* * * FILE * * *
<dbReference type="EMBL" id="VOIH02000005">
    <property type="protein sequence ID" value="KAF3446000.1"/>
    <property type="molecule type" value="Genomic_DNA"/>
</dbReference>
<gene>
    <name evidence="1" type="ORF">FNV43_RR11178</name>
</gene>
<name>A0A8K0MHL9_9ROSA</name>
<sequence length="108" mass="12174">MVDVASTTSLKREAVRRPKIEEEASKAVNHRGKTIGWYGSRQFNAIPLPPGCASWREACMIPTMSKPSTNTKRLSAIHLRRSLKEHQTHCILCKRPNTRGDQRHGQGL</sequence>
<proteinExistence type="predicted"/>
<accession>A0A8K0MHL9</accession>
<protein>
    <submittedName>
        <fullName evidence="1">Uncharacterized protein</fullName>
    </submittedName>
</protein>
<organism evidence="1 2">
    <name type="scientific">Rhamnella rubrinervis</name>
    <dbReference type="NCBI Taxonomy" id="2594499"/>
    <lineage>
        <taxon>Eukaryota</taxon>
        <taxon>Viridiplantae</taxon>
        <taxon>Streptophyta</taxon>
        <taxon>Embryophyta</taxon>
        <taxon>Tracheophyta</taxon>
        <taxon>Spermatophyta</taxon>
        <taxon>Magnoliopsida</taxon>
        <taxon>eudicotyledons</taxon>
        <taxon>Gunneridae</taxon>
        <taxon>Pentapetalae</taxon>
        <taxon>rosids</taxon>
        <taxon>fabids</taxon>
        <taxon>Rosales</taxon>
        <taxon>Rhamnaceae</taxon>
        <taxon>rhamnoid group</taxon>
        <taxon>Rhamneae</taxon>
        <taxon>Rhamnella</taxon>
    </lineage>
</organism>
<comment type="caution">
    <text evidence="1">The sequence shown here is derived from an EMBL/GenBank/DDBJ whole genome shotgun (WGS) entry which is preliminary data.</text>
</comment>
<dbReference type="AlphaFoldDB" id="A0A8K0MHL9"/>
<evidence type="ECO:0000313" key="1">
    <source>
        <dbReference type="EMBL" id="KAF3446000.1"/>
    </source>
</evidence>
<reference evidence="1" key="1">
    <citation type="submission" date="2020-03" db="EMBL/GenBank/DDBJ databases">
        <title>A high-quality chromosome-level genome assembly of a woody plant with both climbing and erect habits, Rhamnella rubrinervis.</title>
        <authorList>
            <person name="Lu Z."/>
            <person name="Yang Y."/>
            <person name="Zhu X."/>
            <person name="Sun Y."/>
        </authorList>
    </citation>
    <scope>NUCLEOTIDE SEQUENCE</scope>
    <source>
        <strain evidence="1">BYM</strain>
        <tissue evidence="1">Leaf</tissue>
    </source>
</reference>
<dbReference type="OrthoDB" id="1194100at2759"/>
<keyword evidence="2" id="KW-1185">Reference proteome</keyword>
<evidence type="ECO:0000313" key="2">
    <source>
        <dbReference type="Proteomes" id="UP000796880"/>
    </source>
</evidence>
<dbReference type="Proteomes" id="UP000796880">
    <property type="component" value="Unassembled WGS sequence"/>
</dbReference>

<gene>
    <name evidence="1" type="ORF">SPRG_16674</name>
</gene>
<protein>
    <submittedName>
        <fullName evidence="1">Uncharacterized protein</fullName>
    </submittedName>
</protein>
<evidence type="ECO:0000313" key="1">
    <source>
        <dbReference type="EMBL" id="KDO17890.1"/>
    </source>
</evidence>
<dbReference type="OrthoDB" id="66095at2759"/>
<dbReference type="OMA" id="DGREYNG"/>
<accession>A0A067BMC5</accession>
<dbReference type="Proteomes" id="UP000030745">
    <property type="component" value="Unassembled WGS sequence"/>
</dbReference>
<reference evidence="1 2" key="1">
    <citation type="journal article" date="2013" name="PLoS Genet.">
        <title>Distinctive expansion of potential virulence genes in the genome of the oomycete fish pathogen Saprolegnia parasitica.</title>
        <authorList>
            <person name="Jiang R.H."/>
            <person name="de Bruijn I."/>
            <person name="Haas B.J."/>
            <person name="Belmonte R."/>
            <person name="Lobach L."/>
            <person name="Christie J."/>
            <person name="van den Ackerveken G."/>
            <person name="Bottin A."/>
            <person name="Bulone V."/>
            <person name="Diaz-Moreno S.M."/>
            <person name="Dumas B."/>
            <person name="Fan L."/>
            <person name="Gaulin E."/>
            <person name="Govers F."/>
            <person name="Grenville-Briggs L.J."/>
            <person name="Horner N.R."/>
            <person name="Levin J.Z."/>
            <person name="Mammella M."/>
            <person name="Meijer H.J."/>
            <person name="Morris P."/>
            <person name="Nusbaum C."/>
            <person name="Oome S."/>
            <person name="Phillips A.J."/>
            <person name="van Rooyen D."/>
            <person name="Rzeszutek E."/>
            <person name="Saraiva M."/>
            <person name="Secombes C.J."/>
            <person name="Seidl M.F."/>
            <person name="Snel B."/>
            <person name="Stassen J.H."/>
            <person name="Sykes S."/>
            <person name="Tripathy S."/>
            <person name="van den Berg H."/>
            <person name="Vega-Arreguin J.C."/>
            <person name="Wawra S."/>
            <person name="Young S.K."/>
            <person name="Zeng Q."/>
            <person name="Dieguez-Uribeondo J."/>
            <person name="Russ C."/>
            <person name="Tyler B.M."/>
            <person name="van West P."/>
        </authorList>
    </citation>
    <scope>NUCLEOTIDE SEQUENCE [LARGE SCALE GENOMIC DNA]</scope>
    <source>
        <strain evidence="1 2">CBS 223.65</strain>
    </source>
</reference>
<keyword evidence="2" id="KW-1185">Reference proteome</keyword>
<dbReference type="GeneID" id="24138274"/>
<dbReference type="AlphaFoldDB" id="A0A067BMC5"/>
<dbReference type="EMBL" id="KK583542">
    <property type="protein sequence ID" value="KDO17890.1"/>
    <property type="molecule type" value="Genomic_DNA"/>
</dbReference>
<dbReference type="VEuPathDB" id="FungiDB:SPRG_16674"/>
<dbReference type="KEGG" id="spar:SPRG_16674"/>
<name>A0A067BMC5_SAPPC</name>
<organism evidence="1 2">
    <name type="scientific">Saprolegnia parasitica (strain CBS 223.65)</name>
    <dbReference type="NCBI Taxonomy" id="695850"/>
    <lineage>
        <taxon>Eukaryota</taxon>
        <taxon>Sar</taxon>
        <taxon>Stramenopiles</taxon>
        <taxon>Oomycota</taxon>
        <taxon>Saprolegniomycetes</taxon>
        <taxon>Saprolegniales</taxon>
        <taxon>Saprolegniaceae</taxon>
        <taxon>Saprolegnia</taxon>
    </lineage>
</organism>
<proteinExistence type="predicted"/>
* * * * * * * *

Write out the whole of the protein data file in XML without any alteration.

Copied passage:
<dbReference type="EMBL" id="VOIH02000005">
    <property type="protein sequence ID" value="KAF3446000.1"/>
    <property type="molecule type" value="Genomic_DNA"/>
</dbReference>
<gene>
    <name evidence="1" type="ORF">FNV43_RR11178</name>
</gene>
<name>A0A8K0MHL9_9ROSA</name>
<sequence length="108" mass="12174">MVDVASTTSLKREAVRRPKIEEEASKAVNHRGKTIGWYGSRQFNAIPLPPGCASWREACMIPTMSKPSTNTKRLSAIHLRRSLKEHQTHCILCKRPNTRGDQRHGQGL</sequence>
<proteinExistence type="predicted"/>
<accession>A0A8K0MHL9</accession>
<protein>
    <submittedName>
        <fullName evidence="1">Uncharacterized protein</fullName>
    </submittedName>
</protein>
<organism evidence="1 2">
    <name type="scientific">Rhamnella rubrinervis</name>
    <dbReference type="NCBI Taxonomy" id="2594499"/>
    <lineage>
        <taxon>Eukaryota</taxon>
        <taxon>Viridiplantae</taxon>
        <taxon>Streptophyta</taxon>
        <taxon>Embryophyta</taxon>
        <taxon>Tracheophyta</taxon>
        <taxon>Spermatophyta</taxon>
        <taxon>Magnoliopsida</taxon>
        <taxon>eudicotyledons</taxon>
        <taxon>Gunneridae</taxon>
        <taxon>Pentapetalae</taxon>
        <taxon>rosids</taxon>
        <taxon>fabids</taxon>
        <taxon>Rosales</taxon>
        <taxon>Rhamnaceae</taxon>
        <taxon>rhamnoid group</taxon>
        <taxon>Rhamneae</taxon>
        <taxon>Rhamnella</taxon>
    </lineage>
</organism>
<comment type="caution">
    <text evidence="1">The sequence shown here is derived from an EMBL/GenBank/DDBJ whole genome shotgun (WGS) entry which is preliminary data.</text>
</comment>
<dbReference type="AlphaFoldDB" id="A0A8K0MHL9"/>
<evidence type="ECO:0000313" key="1">
    <source>
        <dbReference type="EMBL" id="KAF3446000.1"/>
    </source>
</evidence>
<reference evidence="1" key="1">
    <citation type="submission" date="2020-03" db="EMBL/GenBank/DDBJ databases">
        <title>A high-quality chromosome-level genome assembly of a woody plant with both climbing and erect habits, Rhamnella rubrinervis.</title>
        <authorList>
            <person name="Lu Z."/>
            <person name="Yang Y."/>
            <person name="Zhu X."/>
            <person name="Sun Y."/>
        </authorList>
    </citation>
    <scope>NUCLEOTIDE SEQUENCE</scope>
    <source>
        <strain evidence="1">BYM</strain>
        <tissue evidence="1">Leaf</tissue>
    </source>
</reference>
<dbReference type="OrthoDB" id="1194100at2759"/>
<keyword evidence="2" id="KW-1185">Reference proteome</keyword>
<evidence type="ECO:0000313" key="2">
    <source>
        <dbReference type="Proteomes" id="UP000796880"/>
    </source>
</evidence>
<dbReference type="Proteomes" id="UP000796880">
    <property type="component" value="Unassembled WGS sequence"/>
</dbReference>

<gene>
    <name evidence="1" type="ORF">SPRG_16674</name>
</gene>
<protein>
    <submittedName>
        <fullName evidence="1">Uncharacterized protein</fullName>
    </submittedName>
</protein>
<evidence type="ECO:0000313" key="1">
    <source>
        <dbReference type="EMBL" id="KDO17890.1"/>
    </source>
</evidence>
<dbReference type="OrthoDB" id="66095at2759"/>
<dbReference type="OMA" id="DGREYNG"/>
<accession>A0A067BMC5</accession>
<dbReference type="Proteomes" id="UP000030745">
    <property type="component" value="Unassembled WGS sequence"/>
</dbReference>
<reference evidence="1 2" key="1">
    <citation type="journal article" date="2013" name="PLoS Genet.">
        <title>Distinctive expansion of potential virulence genes in the genome of the oomycete fish pathogen Saprolegnia parasitica.</title>
        <authorList>
            <person name="Jiang R.H."/>
            <person name="de Bruijn I."/>
            <person name="Haas B.J."/>
            <person name="Belmonte R."/>
            <person name="Lobach L."/>
            <person name="Christie J."/>
            <person name="van den Ackerveken G."/>
            <person name="Bottin A."/>
            <person name="Bulone V."/>
            <person name="Diaz-Moreno S.M."/>
            <person name="Dumas B."/>
            <person name="Fan L."/>
            <person name="Gaulin E."/>
            <person name="Govers F."/>
            <person name="Grenville-Briggs L.J."/>
            <person name="Horner N.R."/>
            <person name="Levin J.Z."/>
            <person name="Mammella M."/>
            <person name="Meijer H.J."/>
            <person name="Morris P."/>
            <person name="Nusbaum C."/>
            <person name="Oome S."/>
            <person name="Phillips A.J."/>
            <person name="van Rooyen D."/>
            <person name="Rzeszutek E."/>
            <person name="Saraiva M."/>
            <person name="Secombes C.J."/>
            <person name="Seidl M.F."/>
            <person name="Snel B."/>
            <person name="Stassen J.H."/>
            <person name="Sykes S."/>
            <person name="Tripathy S."/>
            <person name="van den Berg H."/>
            <person name="Vega-Arreguin J.C."/>
            <person name="Wawra S."/>
            <person name="Young S.K."/>
            <person name="Zeng Q."/>
            <person name="Dieguez-Uribeondo J."/>
            <person name="Russ C."/>
            <person name="Tyler B.M."/>
            <person name="van West P."/>
        </authorList>
    </citation>
    <scope>NUCLEOTIDE SEQUENCE [LARGE SCALE GENOMIC DNA]</scope>
    <source>
        <strain evidence="1 2">CBS 223.65</strain>
    </source>
</reference>
<keyword evidence="2" id="KW-1185">Reference proteome</keyword>
<dbReference type="GeneID" id="24138274"/>
<dbReference type="AlphaFoldDB" id="A0A067BMC5"/>
<dbReference type="EMBL" id="KK583542">
    <property type="protein sequence ID" value="KDO17890.1"/>
    <property type="molecule type" value="Genomic_DNA"/>
</dbReference>
<dbReference type="VEuPathDB" id="FungiDB:SPRG_16674"/>
<dbReference type="KEGG" id="spar:SPRG_16674"/>
<name>A0A067BMC5_SAPPC</name>
<organism evidence="1 2">
    <name type="scientific">Saprolegnia parasitica (strain CBS 223.65)</name>
    <dbReference type="NCBI Taxonomy" id="695850"/>
    <lineage>
        <taxon>Eukaryota</taxon>
        <taxon>Sar</taxon>
        <taxon>Stramenopiles</taxon>
        <taxon>Oomycota</taxon>
        <taxon>Saprolegniomycetes</taxon>
        <taxon>Saprolegniales</taxon>
        <taxon>Saprolegniaceae</taxon>
        <taxon>Saprolegnia</taxon>
    </lineage>
</organism>
<proteinExistence type="predicted"/>